Today, several representatives from each of our customer projects joined us in a workshop. It was inspiring to meet such incredible people who see the opportunity to make India a better place and act on it.
Arunodhaya was the first organization to present. Virgil is a woman who, in 1992, dedicated her life to reducing child slavery and labor. Her stories are a mix of heartbreaking and encouraging. Can you imagine someone in this day and age saying that child labor is just a fact of life? That comment was made to her recently by someone questioning her work. Unreal. She and her organization work closely with slums to ensure that children are given the chance to be children, to play and to learn, be safe from sexual and physical abuse, and not be forced into labor. They have met with such success that if someone in one of the 100+ slums sees a child being taken out of school or treated inappropriately, they contact the center to intervene. Virgil is passionate and strong, and her mission to save children is a great success. They are guaranteeing the future of India through their work with the youth.
The next presenter was Srini from Hand in Hand. This is a massive organization that started in 2002, initially focused also on the reduction of child labor, now expanding into many areas of empowerment. One of their great areas of success is with self-help groups for women. This isn’t what an American thinks of with self-help (I sort of pictured them sitting around reading Dr. Phil books). It is women sharing resources and building financial opportunities to support their families. They are provided with education, business support, and care to move them from below the poverty line via B2B opportunities. The goal of the overall program is to provide 5 million jobs by 2020. Think about that: the organization will be only 18 years old at that time, yet having that kind of impact. Wow.
The third organization is the one I will work with, Villgro. This group was started in 2001 to match social entrepreneurs with funding opportunities. Each funding recipient must be focused on building business to improve health care, reduce poverty, or increase education in rural areas. For example, one of their recipients had a plan for how to better test for anemia in pregnant women. Anemia affects 60% of Indian women, and rural women are particularly at risk for childbirth complications, including death, due to undiagnosed anemia. These rural women can’t afford to take a full day to travel to a larger city where their blood can be tested, and they strongly fear contracting diseases from needles, so they tend to ignore the risk. The Villgro organzation funded and advised a start-up in developing an ocular scanner that has 98% accuracy for measuring anemia, and it means the ladies can be tested right in their village. Another recipient was for a stovetop manufacturer for rural cooking that reduces the consumption of firewood by 50%. This not only cut firewood costs and pollution in half, it also greatly reduces the chance of lung disease for the restaurant cooks. Villgro supports many start-ups like this not just with funds, but also with mentorship and business expertise. It is an honor to work with Guns, Heera, and the rest of their team of innovators.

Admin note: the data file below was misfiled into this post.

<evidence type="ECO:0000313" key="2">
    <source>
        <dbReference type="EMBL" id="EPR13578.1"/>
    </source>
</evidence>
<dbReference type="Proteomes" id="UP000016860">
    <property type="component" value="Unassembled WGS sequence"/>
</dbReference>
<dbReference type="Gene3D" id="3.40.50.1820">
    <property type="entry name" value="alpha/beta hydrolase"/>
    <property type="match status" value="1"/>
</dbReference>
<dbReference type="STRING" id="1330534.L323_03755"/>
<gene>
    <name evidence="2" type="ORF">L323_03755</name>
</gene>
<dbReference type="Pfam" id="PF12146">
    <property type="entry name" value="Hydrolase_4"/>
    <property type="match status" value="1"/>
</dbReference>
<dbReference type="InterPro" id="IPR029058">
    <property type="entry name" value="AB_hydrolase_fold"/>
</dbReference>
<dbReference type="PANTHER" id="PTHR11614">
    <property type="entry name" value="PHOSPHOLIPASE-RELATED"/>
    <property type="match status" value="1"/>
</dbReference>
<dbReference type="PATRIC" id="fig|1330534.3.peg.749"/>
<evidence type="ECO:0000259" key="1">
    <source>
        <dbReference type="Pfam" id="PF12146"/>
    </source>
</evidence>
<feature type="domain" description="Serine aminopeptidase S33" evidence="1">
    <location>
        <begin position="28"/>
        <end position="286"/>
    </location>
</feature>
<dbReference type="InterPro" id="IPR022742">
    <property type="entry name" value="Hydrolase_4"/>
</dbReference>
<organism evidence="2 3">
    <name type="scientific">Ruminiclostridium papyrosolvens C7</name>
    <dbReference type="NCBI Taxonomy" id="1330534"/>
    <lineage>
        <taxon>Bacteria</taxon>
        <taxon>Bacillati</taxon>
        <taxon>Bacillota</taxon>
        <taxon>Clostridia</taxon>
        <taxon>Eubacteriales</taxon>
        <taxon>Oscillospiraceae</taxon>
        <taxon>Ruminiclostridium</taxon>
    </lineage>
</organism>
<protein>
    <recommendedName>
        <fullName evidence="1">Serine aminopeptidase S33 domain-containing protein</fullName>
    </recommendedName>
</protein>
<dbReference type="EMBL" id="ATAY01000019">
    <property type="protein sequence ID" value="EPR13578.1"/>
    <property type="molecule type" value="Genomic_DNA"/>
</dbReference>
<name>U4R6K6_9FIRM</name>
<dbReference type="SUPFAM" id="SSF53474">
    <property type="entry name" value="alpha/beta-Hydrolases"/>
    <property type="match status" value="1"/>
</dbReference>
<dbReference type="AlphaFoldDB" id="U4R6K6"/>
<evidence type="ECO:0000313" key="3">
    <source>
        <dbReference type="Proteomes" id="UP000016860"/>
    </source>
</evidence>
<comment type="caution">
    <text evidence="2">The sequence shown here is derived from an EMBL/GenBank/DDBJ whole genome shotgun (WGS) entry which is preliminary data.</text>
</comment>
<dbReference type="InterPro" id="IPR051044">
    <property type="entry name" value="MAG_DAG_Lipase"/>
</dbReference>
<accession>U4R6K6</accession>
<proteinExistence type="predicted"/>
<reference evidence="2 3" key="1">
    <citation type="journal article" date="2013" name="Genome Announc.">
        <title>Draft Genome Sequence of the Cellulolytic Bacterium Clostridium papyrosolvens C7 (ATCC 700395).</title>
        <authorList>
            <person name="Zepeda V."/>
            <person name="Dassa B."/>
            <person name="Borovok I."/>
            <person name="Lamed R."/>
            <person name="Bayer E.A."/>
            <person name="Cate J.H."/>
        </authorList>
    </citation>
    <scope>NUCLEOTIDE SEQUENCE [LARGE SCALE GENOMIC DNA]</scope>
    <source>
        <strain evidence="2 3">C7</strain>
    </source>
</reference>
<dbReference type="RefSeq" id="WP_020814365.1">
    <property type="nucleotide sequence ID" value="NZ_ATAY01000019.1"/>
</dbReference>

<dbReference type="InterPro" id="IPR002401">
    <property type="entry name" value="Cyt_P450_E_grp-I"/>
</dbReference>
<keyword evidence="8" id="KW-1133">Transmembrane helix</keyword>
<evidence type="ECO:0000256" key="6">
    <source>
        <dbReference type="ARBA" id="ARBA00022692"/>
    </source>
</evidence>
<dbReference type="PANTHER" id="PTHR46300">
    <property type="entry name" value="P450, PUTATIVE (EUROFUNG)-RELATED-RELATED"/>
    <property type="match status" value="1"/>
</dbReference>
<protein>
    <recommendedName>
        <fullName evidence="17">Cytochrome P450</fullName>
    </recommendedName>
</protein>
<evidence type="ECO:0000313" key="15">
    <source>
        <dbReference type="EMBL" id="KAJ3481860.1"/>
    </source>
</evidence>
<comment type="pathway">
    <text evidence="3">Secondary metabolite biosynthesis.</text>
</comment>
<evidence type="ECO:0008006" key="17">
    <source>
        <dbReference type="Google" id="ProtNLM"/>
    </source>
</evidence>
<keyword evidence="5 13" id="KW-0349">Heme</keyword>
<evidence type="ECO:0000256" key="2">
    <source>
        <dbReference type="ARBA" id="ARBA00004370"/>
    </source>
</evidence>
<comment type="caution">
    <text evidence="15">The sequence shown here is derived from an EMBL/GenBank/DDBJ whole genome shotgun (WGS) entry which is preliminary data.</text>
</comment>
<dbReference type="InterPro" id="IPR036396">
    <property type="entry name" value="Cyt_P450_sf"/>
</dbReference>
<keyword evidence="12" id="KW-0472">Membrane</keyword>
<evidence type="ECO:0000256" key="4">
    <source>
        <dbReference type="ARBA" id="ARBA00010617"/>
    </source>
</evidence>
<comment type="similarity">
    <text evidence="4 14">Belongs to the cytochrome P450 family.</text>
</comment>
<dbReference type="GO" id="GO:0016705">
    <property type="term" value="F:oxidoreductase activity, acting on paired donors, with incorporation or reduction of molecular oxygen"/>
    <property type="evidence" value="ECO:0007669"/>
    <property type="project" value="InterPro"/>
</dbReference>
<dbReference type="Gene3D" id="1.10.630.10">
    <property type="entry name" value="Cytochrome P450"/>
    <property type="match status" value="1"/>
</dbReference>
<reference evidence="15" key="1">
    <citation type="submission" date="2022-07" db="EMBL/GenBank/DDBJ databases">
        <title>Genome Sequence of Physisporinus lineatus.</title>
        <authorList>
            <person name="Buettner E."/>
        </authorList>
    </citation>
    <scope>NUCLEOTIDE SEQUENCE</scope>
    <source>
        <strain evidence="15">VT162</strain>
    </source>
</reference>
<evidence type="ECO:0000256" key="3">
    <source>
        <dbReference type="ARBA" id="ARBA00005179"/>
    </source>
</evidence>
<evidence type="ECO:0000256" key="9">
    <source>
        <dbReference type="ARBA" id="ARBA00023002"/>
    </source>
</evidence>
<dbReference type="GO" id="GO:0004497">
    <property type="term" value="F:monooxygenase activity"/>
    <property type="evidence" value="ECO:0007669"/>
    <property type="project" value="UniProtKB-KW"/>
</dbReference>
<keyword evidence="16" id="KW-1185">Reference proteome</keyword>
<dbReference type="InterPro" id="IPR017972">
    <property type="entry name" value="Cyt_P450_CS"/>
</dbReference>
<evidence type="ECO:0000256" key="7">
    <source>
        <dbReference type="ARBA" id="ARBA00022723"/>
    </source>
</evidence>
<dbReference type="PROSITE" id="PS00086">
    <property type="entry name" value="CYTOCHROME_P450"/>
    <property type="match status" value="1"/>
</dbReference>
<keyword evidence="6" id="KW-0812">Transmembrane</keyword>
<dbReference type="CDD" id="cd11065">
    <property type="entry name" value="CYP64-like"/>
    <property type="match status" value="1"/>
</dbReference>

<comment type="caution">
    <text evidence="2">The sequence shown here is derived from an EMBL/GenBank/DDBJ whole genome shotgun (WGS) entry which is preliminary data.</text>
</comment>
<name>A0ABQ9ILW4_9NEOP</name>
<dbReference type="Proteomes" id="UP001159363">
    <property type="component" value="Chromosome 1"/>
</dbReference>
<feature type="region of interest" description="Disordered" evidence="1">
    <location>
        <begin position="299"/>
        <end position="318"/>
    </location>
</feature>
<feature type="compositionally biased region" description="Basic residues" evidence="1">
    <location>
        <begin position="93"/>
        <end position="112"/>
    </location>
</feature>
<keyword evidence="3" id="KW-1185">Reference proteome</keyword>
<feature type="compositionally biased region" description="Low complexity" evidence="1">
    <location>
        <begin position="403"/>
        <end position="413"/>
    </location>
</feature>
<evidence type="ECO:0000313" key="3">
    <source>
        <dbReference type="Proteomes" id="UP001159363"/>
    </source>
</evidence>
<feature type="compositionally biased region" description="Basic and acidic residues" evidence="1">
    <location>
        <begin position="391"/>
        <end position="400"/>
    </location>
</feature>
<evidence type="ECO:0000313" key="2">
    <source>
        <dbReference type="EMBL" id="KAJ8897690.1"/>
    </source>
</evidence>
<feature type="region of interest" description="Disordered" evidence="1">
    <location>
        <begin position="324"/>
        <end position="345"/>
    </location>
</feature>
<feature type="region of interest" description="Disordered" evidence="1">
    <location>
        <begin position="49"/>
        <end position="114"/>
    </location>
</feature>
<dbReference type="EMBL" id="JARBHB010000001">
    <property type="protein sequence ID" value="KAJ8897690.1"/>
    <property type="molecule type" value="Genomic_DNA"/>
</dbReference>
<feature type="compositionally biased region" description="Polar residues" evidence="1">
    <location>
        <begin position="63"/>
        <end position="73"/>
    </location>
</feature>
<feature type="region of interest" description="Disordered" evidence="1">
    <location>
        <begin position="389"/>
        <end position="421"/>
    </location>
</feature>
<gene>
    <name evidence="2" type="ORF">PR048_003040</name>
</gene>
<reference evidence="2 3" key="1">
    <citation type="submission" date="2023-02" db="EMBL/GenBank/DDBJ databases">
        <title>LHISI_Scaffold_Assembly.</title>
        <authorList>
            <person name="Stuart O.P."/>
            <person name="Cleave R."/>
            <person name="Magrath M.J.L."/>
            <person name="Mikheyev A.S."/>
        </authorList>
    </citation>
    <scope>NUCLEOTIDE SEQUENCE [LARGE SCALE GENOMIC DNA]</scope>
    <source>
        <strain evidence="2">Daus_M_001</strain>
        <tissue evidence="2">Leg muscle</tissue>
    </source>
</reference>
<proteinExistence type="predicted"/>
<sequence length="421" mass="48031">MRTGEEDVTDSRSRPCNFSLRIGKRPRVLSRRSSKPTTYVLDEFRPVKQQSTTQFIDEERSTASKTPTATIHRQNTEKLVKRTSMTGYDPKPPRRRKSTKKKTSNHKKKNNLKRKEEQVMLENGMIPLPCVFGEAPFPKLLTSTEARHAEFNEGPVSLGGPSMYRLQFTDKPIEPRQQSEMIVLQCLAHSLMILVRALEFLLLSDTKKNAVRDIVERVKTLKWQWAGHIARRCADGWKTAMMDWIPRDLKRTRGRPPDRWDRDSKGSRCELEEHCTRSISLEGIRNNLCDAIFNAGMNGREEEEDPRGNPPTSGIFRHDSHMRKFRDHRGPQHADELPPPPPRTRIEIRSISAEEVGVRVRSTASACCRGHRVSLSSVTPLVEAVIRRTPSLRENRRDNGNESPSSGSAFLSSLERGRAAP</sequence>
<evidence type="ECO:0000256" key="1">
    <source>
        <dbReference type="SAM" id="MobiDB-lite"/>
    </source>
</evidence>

The final project is Bhumi. This is a very new volunteer organization, founded in 2006 by Dr. Prahalathan KK. He wanted to start an initiative for young people in India to volunteer within their communities. They have grown into one of the largest youth volunteer groups in all of India. The average age of their volunteer is 22-23 years old. That made me feel so old! At that age, my priorities were less inspiring to say the least. Their focus is on educational opportunities for underprivileged or orphaned children, and on improving the environment. For the children, the program is supplemental to their daily school work, focused on keeping them in school and making it to college or finding careers that help them escape poverty. For the environment, the volunteers participate in activities such as planting trees, sweeping parks, cleaning beaches, etc. All volunteers are under the age of 30. The program builds civic pride in a young generation.
A commonality among the leaders who spoke is humility. These are individuals who are positively affecting the lives of literally millions of people, yet they take no personal credit. They are proud of their teams and the overall achievements, and seek no personal praise for all that has been accomplished. I am humbled to be around these people. I can’t wait to learn and share more!